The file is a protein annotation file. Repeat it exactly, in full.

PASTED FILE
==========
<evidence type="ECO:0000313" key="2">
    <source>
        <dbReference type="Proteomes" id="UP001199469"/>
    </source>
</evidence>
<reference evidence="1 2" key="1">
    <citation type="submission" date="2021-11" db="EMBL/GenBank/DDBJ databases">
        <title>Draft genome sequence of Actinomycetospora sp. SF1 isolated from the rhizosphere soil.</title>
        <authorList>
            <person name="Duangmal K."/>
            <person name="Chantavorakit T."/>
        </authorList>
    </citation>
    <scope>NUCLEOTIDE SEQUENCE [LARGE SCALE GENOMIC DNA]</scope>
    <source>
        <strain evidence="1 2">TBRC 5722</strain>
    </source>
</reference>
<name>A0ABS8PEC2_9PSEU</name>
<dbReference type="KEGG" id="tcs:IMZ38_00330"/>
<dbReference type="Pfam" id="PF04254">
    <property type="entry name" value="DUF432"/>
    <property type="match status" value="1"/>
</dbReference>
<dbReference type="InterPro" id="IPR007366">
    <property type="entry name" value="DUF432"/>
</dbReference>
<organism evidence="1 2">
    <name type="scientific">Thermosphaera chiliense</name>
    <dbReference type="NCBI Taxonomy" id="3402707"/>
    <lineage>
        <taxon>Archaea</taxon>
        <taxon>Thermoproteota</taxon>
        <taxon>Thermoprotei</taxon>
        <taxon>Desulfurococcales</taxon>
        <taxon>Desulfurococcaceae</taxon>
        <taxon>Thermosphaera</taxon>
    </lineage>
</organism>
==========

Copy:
<evidence type="ECO:0000313" key="2">
    <source>
        <dbReference type="Proteomes" id="UP001199469"/>
    </source>
</evidence>
<reference evidence="1 2" key="1">
    <citation type="submission" date="2021-11" db="EMBL/GenBank/DDBJ databases">
        <title>Draft genome sequence of Actinomycetospora sp. SF1 isolated from the rhizosphere soil.</title>
        <authorList>
            <person name="Duangmal K."/>
            <person name="Chantavorakit T."/>
        </authorList>
    </citation>
    <scope>NUCLEOTIDE SEQUENCE [LARGE SCALE GENOMIC DNA]</scope>
    <source>
        <strain evidence="1 2">TBRC 5722</strain>
    </source>
</reference>
<name>A0ABS8PEC2_9PSEU</name>
<dbReference type="KEGG" id="tcs:IMZ38_00330"/>
<dbReference type="Pfam" id="PF04254">
    <property type="entry name" value="DUF432"/>
    <property type="match status" value="1"/>
</dbReference>
<dbReference type="InterPro" id="IPR007366">
    <property type="entry name" value="DUF432"/>
</dbReference>
<organism evidence="1 2">
    <name type="scientific">Thermosphaera chiliense</name>
    <dbReference type="NCBI Taxonomy" id="3402707"/>
    <lineage>
        <taxon>Archaea</taxon>
        <taxon>Thermoproteota</taxon>
        <taxon>Thermoprotei</taxon>
        <taxon>Desulfurococcales</taxon>
        <taxon>Desulfurococcaceae</taxon>
        <taxon>Thermosphaera</taxon>
    </lineage>
</organism>